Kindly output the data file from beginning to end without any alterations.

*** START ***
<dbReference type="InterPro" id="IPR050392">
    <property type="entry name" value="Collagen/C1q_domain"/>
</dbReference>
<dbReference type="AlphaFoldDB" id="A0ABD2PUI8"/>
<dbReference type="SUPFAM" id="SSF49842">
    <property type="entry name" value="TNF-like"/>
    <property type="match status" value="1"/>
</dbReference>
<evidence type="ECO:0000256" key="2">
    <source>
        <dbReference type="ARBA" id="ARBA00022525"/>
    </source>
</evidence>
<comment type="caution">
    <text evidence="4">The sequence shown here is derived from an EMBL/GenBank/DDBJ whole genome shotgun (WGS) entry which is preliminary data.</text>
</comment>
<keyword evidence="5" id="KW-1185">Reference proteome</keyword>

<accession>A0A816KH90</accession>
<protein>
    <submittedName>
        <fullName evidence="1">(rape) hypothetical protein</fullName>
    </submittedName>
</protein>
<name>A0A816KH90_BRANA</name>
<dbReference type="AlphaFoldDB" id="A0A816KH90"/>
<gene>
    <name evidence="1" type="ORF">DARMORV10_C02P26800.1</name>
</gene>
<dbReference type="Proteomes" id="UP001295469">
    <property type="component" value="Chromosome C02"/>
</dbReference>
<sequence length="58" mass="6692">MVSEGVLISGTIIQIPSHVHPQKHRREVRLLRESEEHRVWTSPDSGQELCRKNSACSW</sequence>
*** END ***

<dbReference type="InterPro" id="IPR050392">
    <property type="entry name" value="Collagen/C1q_domain"/>
</dbReference>
<dbReference type="AlphaFoldDB" id="A0ABD2PUI8"/>
<dbReference type="SUPFAM" id="SSF49842">
    <property type="entry name" value="TNF-like"/>
    <property type="match status" value="1"/>
</dbReference>
<evidence type="ECO:0000256" key="2">
    <source>
        <dbReference type="ARBA" id="ARBA00022525"/>
    </source>
</evidence>
<comment type="caution">
    <text evidence="4">The sequence shown here is derived from an EMBL/GenBank/DDBJ whole genome shotgun (WGS) entry which is preliminary data.</text>
</comment>
<keyword evidence="5" id="KW-1185">Reference proteome</keyword>

<accession>A0A816KH90</accession>
<protein>
    <submittedName>
        <fullName evidence="1">(rape) hypothetical protein</fullName>
    </submittedName>
</protein>
<name>A0A816KH90_BRANA</name>
<dbReference type="AlphaFoldDB" id="A0A816KH90"/>
<gene>
    <name evidence="1" type="ORF">DARMORV10_C02P26800.1</name>
</gene>
<dbReference type="Proteomes" id="UP001295469">
    <property type="component" value="Chromosome C02"/>
</dbReference>
<sequence length="58" mass="6692">MVSEGVLISGTIIQIPSHVHPQKHRREVRLLRESEEHRVWTSPDSGQELCRKNSACSW</sequence>